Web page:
We have an obligation to feel guilty.” The words came out of her lips as if she were reciting an elegy. “Guilty. Because we kill the ones we love.
The thoroughly guilty man has an advantage over all of us; he cannot be found more guilty of anything, since he has already found himself guilty of everything. This may sound like an absurdity – causing oneself extreme pain in order not to feel any number of little pains of lesser guilts and shames, but it has its own logic. A man more easily adapts to what he inflicts upon himself; as to his own judgement, he is already committed to it and willing to live with it.
You invoke a new future
when you envision your past
in the light of your present.
I always ended up doing things I didn’t want to do today just so I didn’t regret not doing them tomorrow.
12 Things To Ditch For A Great Day
Fear of embarrassment
Urge to one-up others
Your comfort zone
It happened. It was awful. You aren’t perfect. That’s all there is. Don’t confuse your grief with guilt.”
We stay in the silence and the loneliness of the otherwise empty dormitory for a few more minutes, and I try to let her words work themselves into me.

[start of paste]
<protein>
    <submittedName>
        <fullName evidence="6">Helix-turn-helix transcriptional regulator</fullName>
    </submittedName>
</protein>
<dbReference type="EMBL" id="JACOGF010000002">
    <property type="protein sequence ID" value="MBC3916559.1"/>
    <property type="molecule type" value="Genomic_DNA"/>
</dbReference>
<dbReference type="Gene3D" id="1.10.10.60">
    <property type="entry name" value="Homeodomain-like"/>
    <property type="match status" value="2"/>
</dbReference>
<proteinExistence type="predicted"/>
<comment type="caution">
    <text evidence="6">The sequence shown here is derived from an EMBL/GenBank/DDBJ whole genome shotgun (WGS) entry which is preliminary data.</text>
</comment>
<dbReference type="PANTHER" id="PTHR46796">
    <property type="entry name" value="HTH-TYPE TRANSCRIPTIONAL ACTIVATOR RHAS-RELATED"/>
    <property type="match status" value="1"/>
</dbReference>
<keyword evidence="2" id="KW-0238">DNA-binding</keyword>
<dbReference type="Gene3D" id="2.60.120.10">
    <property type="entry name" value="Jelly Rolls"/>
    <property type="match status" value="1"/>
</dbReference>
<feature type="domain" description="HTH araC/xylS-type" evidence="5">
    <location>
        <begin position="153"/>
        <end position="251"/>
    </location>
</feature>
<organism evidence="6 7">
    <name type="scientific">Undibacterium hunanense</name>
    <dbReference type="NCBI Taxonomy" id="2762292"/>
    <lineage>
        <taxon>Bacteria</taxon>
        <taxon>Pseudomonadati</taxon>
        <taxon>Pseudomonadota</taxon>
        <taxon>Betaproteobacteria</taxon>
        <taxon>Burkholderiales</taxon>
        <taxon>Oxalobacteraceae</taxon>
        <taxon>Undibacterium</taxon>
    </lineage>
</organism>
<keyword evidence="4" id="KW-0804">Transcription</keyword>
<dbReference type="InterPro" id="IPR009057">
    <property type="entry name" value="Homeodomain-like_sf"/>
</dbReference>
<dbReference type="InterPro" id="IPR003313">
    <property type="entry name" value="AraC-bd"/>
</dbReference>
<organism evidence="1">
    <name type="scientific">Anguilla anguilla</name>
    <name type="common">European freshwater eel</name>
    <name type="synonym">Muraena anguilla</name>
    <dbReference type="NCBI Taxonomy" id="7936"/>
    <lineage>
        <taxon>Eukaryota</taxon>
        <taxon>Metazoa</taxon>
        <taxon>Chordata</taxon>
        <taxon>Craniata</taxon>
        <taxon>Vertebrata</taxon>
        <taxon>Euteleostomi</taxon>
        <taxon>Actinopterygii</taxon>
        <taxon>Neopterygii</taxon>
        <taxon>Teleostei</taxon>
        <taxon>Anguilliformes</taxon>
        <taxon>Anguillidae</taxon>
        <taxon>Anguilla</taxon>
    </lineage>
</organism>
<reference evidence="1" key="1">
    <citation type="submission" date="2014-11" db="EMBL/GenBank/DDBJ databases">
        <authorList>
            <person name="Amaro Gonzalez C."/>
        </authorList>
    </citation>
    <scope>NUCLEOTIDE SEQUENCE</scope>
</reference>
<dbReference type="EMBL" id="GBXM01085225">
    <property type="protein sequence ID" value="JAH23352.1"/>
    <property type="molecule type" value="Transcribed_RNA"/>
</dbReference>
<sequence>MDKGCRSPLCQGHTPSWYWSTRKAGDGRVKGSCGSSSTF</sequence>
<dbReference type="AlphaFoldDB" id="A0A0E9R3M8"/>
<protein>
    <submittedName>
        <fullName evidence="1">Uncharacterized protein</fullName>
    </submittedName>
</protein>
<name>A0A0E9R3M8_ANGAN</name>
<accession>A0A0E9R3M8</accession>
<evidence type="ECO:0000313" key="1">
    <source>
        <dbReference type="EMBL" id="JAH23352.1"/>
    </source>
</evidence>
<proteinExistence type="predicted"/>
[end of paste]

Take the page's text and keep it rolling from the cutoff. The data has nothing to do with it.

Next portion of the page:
For the good that I would: I do not, but the evil which I would not, I do.
If you survive, you’ve got to live with the guilt, and that’s more difficult than looking someone in the eye and pulling the trigger. Trust me. I’ve done both.
Since her retirement from teaching Miss Beryl’s health had in many respects greatly improved, despite her advancing years. An eighth-grade classroom was an excellent place to snag whatever was in the air in the way of illness. Also depression, which, Miss Beryl believed, in conjunction with guilt, opened the door to illness. Miss Beryl didn’t know any teachers who weren’t habitually guilty and depressed–guilty they hadn’t accomplished more with their students, depressed that very little more was possible.
The most common lie uttered without thought, sincerity, resolve, or guilt: I love you.